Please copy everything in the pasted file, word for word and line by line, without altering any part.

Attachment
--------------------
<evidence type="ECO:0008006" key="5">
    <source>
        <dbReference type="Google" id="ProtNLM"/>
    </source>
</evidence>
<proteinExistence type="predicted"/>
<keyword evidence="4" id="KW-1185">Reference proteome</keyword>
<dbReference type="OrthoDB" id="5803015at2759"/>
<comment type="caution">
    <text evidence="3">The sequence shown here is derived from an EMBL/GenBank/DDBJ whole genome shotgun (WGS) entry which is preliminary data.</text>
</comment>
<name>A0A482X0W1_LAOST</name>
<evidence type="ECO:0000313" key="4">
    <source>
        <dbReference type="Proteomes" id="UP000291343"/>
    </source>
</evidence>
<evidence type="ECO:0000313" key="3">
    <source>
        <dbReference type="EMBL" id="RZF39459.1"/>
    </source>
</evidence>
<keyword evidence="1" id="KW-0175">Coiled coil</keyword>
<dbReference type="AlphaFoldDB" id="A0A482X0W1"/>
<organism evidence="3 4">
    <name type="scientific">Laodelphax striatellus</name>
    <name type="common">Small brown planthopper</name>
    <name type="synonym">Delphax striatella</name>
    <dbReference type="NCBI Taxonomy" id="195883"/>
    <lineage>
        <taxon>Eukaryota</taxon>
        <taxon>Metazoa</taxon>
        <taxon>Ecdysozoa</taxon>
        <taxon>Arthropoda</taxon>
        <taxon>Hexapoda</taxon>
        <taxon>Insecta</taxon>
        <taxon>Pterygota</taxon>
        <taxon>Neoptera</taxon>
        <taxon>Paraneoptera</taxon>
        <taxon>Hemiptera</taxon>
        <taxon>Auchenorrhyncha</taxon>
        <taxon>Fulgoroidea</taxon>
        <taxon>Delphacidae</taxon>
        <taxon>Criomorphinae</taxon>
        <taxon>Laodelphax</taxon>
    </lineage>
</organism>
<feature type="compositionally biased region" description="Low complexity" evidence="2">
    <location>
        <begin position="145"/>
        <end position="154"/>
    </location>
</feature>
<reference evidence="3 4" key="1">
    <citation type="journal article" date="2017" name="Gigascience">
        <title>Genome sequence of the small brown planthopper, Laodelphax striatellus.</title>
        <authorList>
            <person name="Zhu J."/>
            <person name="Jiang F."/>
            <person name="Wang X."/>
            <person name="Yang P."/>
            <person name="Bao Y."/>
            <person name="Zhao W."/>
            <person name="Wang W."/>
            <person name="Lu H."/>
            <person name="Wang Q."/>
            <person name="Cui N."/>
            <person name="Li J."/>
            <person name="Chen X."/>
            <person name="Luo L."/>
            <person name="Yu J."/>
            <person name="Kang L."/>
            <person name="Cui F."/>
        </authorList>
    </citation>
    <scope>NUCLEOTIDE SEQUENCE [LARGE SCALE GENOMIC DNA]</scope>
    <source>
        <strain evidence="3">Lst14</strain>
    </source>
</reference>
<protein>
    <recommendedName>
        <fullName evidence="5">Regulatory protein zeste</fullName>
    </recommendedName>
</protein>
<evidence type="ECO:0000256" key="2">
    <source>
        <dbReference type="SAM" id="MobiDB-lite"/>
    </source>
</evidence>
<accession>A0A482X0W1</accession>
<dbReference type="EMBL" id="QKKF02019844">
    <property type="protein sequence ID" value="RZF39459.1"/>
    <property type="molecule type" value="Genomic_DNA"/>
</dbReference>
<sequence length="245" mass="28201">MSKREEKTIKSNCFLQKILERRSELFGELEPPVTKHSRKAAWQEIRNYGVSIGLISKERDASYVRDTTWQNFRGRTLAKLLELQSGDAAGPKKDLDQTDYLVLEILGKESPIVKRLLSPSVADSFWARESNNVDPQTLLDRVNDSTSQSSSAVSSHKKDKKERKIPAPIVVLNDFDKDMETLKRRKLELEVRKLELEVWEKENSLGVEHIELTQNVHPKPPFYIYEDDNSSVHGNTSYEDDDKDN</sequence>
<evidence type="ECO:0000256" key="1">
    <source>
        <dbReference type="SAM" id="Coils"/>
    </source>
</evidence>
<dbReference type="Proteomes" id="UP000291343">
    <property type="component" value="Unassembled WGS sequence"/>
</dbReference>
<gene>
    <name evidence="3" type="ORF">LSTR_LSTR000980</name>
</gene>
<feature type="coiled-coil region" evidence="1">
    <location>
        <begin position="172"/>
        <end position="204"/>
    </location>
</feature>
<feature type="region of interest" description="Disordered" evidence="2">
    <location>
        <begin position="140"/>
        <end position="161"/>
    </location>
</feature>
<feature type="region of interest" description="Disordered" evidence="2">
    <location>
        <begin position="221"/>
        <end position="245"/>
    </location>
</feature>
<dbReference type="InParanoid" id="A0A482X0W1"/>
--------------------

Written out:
<evidence type="ECO:0008006" key="5">
    <source>
        <dbReference type="Google" id="ProtNLM"/>
    </source>
</evidence>
<proteinExistence type="predicted"/>
<keyword evidence="4" id="KW-1185">Reference proteome</keyword>
<dbReference type="OrthoDB" id="5803015at2759"/>
<comment type="caution">
    <text evidence="3">The sequence shown here is derived from an EMBL/GenBank/DDBJ whole genome shotgun (WGS) entry which is preliminary data.</text>
</comment>
<name>A0A482X0W1_LAOST</name>
<evidence type="ECO:0000313" key="4">
    <source>
        <dbReference type="Proteomes" id="UP000291343"/>
    </source>
</evidence>
<evidence type="ECO:0000313" key="3">
    <source>
        <dbReference type="EMBL" id="RZF39459.1"/>
    </source>
</evidence>
<keyword evidence="1" id="KW-0175">Coiled coil</keyword>
<dbReference type="AlphaFoldDB" id="A0A482X0W1"/>
<organism evidence="3 4">
    <name type="scientific">Laodelphax striatellus</name>
    <name type="common">Small brown planthopper</name>
    <name type="synonym">Delphax striatella</name>
    <dbReference type="NCBI Taxonomy" id="195883"/>
    <lineage>
        <taxon>Eukaryota</taxon>
        <taxon>Metazoa</taxon>
        <taxon>Ecdysozoa</taxon>
        <taxon>Arthropoda</taxon>
        <taxon>Hexapoda</taxon>
        <taxon>Insecta</taxon>
        <taxon>Pterygota</taxon>
        <taxon>Neoptera</taxon>
        <taxon>Paraneoptera</taxon>
        <taxon>Hemiptera</taxon>
        <taxon>Auchenorrhyncha</taxon>
        <taxon>Fulgoroidea</taxon>
        <taxon>Delphacidae</taxon>
        <taxon>Criomorphinae</taxon>
        <taxon>Laodelphax</taxon>
    </lineage>
</organism>
<feature type="compositionally biased region" description="Low complexity" evidence="2">
    <location>
        <begin position="145"/>
        <end position="154"/>
    </location>
</feature>
<reference evidence="3 4" key="1">
    <citation type="journal article" date="2017" name="Gigascience">
        <title>Genome sequence of the small brown planthopper, Laodelphax striatellus.</title>
        <authorList>
            <person name="Zhu J."/>
            <person name="Jiang F."/>
            <person name="Wang X."/>
            <person name="Yang P."/>
            <person name="Bao Y."/>
            <person name="Zhao W."/>
            <person name="Wang W."/>
            <person name="Lu H."/>
            <person name="Wang Q."/>
            <person name="Cui N."/>
            <person name="Li J."/>
            <person name="Chen X."/>
            <person name="Luo L."/>
            <person name="Yu J."/>
            <person name="Kang L."/>
            <person name="Cui F."/>
        </authorList>
    </citation>
    <scope>NUCLEOTIDE SEQUENCE [LARGE SCALE GENOMIC DNA]</scope>
    <source>
        <strain evidence="3">Lst14</strain>
    </source>
</reference>
<protein>
    <recommendedName>
        <fullName evidence="5">Regulatory protein zeste</fullName>
    </recommendedName>
</protein>
<evidence type="ECO:0000256" key="2">
    <source>
        <dbReference type="SAM" id="MobiDB-lite"/>
    </source>
</evidence>
<accession>A0A482X0W1</accession>
<dbReference type="EMBL" id="QKKF02019844">
    <property type="protein sequence ID" value="RZF39459.1"/>
    <property type="molecule type" value="Genomic_DNA"/>
</dbReference>
<sequence length="245" mass="28201">MSKREEKTIKSNCFLQKILERRSELFGELEPPVTKHSRKAAWQEIRNYGVSIGLISKERDASYVRDTTWQNFRGRTLAKLLELQSGDAAGPKKDLDQTDYLVLEILGKESPIVKRLLSPSVADSFWARESNNVDPQTLLDRVNDSTSQSSSAVSSHKKDKKERKIPAPIVVLNDFDKDMETLKRRKLELEVRKLELEVWEKENSLGVEHIELTQNVHPKPPFYIYEDDNSSVHGNTSYEDDDKDN</sequence>
<evidence type="ECO:0000256" key="1">
    <source>
        <dbReference type="SAM" id="Coils"/>
    </source>
</evidence>
<dbReference type="Proteomes" id="UP000291343">
    <property type="component" value="Unassembled WGS sequence"/>
</dbReference>
<gene>
    <name evidence="3" type="ORF">LSTR_LSTR000980</name>
</gene>
<feature type="coiled-coil region" evidence="1">
    <location>
        <begin position="172"/>
        <end position="204"/>
    </location>
</feature>
<feature type="region of interest" description="Disordered" evidence="2">
    <location>
        <begin position="140"/>
        <end position="161"/>
    </location>
</feature>
<feature type="region of interest" description="Disordered" evidence="2">
    <location>
        <begin position="221"/>
        <end position="245"/>
    </location>
</feature>
<dbReference type="InParanoid" id="A0A482X0W1"/>